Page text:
Brazil raises mandatory biodiesel blend to 12%, below expectations
The Brazilian government raised the mandatory blend of biodiesel into diesel to 12% from 10%, below this year’s target of 13% in a bid to rein in fuel inflation amid high soybean prices.
About 70% of Brazil’s biodiesel is produced from soy oil, prices of which have risen owing to strong demand and tight supply of soybeans.
“The Brazilian biodiesel industry is entirely prepared for delivering the 13% mixture,” Daniel Amaral, chief economist at Brazilian oilseeds lobby Abiove, said in a statement on Tuesday. “Yet raising the blend to 12% is already a positive development as it stimulates soy processing and grain use in Brazil.”
According to a statement from the Mines and Energy Ministry late on Monday, Brazil’s National Energy Policy Council (CNPE) decided to raise the blend to 12% “to avoid an excessive increase” in the price of diesel for the end-consumer.
On April 9 the government cut its biodiesel blending requirement to 10% from 13% to keep fuel prices down at the pump. Following that surprise move, Abiove started to push the government to raise its biodiesel blending requirement ahead of biofuel auctions this year.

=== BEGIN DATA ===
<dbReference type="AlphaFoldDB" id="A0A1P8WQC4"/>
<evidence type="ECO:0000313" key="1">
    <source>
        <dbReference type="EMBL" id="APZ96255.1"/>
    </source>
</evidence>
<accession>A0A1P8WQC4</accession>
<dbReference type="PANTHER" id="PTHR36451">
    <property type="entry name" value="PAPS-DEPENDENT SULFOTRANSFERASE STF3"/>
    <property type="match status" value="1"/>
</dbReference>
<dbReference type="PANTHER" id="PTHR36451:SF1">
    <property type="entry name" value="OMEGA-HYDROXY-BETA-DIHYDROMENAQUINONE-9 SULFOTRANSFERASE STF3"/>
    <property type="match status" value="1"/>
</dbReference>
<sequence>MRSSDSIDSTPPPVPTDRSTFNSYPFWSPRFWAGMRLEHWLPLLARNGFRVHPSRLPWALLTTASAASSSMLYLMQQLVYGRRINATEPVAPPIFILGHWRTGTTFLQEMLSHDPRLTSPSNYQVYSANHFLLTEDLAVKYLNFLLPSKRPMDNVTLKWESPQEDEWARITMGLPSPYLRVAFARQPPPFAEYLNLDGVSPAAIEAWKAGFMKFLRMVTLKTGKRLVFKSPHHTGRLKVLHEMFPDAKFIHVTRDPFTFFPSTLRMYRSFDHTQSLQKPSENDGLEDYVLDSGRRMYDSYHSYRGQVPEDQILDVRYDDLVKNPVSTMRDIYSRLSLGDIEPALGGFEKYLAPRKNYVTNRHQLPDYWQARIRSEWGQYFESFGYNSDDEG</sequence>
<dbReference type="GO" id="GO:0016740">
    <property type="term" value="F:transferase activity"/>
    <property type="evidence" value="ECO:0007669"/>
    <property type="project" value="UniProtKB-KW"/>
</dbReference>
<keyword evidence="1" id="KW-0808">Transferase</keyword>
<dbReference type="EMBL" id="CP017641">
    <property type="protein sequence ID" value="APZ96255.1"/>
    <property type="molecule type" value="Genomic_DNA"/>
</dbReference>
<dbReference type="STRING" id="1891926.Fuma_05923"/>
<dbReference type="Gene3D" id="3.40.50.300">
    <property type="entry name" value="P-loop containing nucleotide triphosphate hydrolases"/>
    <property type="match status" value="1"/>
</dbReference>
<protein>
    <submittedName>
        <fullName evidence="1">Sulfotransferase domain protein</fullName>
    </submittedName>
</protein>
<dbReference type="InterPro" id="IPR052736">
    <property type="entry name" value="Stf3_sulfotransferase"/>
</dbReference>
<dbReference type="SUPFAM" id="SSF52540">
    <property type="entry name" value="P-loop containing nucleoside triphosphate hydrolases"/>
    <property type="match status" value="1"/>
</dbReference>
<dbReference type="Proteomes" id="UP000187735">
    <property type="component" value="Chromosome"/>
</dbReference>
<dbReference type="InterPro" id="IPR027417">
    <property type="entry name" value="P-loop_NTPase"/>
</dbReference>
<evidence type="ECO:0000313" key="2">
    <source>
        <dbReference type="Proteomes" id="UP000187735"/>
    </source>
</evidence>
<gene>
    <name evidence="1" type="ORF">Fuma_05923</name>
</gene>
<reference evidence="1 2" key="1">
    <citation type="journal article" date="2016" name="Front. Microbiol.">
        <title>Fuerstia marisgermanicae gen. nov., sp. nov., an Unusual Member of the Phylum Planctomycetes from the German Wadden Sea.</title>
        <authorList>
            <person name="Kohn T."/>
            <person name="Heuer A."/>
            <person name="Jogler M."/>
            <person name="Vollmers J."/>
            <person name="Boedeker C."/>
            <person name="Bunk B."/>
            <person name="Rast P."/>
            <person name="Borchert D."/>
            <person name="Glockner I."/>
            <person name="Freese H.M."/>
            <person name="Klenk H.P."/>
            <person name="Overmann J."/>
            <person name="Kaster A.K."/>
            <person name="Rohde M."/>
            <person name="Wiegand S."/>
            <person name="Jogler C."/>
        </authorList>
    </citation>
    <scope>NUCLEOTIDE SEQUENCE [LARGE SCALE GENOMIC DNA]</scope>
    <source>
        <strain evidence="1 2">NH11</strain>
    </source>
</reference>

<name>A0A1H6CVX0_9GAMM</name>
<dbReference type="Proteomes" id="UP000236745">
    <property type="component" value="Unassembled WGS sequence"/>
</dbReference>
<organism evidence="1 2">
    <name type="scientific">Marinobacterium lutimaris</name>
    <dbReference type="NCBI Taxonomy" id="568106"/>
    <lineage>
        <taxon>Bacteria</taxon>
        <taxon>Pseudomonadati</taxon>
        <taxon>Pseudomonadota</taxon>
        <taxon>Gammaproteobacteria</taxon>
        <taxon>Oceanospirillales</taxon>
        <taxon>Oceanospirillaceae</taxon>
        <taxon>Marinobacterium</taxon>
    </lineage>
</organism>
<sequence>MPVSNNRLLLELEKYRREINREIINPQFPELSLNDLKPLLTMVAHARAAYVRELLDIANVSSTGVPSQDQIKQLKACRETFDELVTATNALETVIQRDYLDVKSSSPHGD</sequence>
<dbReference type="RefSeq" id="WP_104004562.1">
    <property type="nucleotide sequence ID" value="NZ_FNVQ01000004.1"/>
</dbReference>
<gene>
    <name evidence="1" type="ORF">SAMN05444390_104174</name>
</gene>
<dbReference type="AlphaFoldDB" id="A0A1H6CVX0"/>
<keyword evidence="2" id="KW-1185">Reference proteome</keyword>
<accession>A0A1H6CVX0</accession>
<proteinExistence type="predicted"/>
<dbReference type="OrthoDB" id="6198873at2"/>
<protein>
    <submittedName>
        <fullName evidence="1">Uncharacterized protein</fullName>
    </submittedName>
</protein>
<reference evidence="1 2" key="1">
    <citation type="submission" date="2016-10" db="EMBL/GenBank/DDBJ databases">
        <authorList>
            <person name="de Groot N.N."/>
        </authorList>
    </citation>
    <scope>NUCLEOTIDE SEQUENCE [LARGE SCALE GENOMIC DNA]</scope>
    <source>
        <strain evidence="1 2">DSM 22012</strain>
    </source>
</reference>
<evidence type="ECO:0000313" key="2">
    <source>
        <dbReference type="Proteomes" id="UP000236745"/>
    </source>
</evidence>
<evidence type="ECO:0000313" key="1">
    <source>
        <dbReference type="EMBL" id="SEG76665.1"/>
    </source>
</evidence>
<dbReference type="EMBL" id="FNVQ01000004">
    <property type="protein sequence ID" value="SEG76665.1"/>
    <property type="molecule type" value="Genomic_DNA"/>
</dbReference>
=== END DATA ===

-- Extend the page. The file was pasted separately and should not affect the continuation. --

Abiove last week said that sluggish economic growth had caused biodiesel prices to fall in Brazil, justifying an increase in the mandatory biodiesel mix.
Keeping the biodiesel mix at 10% would discourage Brazilian farmers to plant soybeans next season, Abiove said.
Source: Reuters (Reporting by Gabriel AraújoWriting by Ana ManoEditing by Chizu Nomiyama and David Goodman)